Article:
Nuclear plants require input from all affected jurisdictions, have long lead times, frequently overrun on cost or schedule, require inspection and maintenance by high-priced professionals, and nobody wants to invest in them.

        As for the calculation of levelised cost of energy, does that include the cost of partial and cancelled projects? Just as I can confidently state that the people that read this comment will on average live longer than the population as a whole (because surviving childhood automatically bumps your odds), by only measuring the successfully completed and operating plants I can hide much of the cost of false starts.

    • Brent Jensen-Schmidt Says:

      What price saving the world? An swear would be nice.

    • rhymeswithgoalie Says:

      Nuclear is just too damn expensive.

      The potential cost tail is very long. Fukushima is still an expensive mess with no end in sight.

  3. Brent Jensen-Schmidt Says:

    Oh for FS!
    UAE reactors can lead to a nuclear arms race. And your plan to prevent this is what? Chernobyl was a heap of junk before it was built over half a century ago. Will never be built again and your ‘leading scientist’ can take his head out of his legendary shorts.
    ‘A new form of uranium has been discovered. WHAT!!
    Uranium lives under ground, is actually aqua soluble and highly mobile. Always was, how does putting a little bit back there change anything? Just plain silly! It is already in the ground water, the earth, plants and you.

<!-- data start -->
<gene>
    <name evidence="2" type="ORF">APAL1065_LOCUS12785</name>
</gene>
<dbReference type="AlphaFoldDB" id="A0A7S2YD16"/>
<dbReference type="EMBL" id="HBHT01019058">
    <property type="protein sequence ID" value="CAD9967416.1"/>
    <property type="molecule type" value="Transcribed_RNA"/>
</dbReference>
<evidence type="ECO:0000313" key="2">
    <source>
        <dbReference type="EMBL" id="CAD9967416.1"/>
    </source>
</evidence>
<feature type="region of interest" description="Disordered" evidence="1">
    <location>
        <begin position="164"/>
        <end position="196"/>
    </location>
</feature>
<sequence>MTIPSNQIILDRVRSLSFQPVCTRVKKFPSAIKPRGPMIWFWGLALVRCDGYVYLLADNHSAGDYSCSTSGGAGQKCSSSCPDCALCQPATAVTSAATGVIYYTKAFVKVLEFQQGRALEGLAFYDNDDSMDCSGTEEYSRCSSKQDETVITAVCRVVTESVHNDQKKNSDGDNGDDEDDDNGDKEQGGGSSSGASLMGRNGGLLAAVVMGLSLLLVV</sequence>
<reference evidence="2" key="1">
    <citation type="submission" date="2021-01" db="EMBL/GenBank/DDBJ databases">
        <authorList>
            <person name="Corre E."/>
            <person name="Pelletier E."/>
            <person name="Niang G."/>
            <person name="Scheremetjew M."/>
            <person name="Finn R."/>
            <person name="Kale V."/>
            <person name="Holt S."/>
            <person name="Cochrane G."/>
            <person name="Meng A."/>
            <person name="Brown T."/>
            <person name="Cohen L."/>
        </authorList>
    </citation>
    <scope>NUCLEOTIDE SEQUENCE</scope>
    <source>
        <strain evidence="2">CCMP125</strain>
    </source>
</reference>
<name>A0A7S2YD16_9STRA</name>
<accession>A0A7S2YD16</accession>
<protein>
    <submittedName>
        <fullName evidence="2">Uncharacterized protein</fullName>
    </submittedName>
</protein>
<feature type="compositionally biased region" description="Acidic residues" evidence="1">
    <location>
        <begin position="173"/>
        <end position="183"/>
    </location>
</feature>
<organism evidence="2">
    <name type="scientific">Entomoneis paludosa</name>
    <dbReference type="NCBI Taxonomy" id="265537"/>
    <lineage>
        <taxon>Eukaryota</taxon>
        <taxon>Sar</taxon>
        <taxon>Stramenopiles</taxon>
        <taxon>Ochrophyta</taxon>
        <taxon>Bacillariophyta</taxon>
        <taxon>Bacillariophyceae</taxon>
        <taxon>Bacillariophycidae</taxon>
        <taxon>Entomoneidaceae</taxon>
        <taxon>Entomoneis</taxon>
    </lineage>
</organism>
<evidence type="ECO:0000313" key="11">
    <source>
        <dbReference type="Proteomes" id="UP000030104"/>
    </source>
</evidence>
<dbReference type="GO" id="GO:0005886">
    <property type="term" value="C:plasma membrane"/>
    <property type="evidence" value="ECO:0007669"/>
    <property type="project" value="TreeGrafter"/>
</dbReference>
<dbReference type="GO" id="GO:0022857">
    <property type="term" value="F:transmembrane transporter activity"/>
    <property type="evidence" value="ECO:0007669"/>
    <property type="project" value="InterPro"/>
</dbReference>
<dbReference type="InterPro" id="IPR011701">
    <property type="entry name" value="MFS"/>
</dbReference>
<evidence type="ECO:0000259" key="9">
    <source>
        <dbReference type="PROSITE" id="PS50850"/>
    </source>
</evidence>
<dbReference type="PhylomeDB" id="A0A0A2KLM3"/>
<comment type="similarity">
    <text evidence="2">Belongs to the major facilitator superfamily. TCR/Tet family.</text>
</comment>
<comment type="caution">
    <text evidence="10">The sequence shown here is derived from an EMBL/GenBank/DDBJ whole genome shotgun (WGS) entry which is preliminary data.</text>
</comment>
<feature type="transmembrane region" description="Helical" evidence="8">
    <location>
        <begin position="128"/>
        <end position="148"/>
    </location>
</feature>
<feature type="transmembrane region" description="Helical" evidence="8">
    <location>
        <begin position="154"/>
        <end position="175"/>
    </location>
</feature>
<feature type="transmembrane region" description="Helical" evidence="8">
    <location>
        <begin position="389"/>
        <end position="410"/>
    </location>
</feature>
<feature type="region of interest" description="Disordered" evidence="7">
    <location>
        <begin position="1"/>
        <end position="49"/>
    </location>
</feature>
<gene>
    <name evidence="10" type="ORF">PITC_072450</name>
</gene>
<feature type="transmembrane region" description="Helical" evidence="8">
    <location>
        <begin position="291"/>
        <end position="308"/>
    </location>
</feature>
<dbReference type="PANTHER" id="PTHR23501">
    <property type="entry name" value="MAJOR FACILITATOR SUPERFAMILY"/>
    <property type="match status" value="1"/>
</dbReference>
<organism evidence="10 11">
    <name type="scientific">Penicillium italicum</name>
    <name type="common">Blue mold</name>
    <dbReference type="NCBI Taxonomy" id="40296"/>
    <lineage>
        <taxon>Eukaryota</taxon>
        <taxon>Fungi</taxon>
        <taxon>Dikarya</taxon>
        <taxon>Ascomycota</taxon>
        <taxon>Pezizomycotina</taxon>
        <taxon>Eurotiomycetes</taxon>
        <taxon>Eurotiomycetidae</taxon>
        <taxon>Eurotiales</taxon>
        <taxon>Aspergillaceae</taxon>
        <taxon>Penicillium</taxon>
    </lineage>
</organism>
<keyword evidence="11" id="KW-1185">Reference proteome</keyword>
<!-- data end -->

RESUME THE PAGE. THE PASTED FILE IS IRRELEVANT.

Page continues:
• Sir Charles Says:

      Sure. And Fukushima was “a heap of junk” too…

      Why don’t you calm down and come back when you have real arguments?

      • Brent Jensen-Schmidt Says:

        Fshima was built 60 years ago, survived a category 9 quake and was knocked out by the highest ( ? ) tsunami in recorded history. Killed nobody.
        Japan’s emissions have gone way up since. That is a real argument, actually applicable to the Problem.

        • Sir Charles Says:

          You’re very wrong. Fukushima Daiichi isn’t 60 years old, and Japan’s emissions haven’t gone up since 2011.

          Now let’s read in Wikipedia:

          The reactors for Units 1, 2, and 6 were supplied by General Electric, those for Units 3 and 5 by Toshiba, and Unit 4 by Hitachi. All six reactors were designed by General Electric. Architectural design for General Electric’s units was done by Ebasco. All construction was done by Kajima. Since September 2010, Unit 3 has been fueled by a small fraction (6%) of plutonium containing mixed-oxide (MOX) fuel, rather than the low enriched uranium (LEU) used in the other reactors. Units 1–5 were built with Mark I type (light bulb torus) containment structures. The Mark I containment structure was slightly increased in volume by Japanese engineers. Unit 6 has a Mark II type (over/under) containment structure.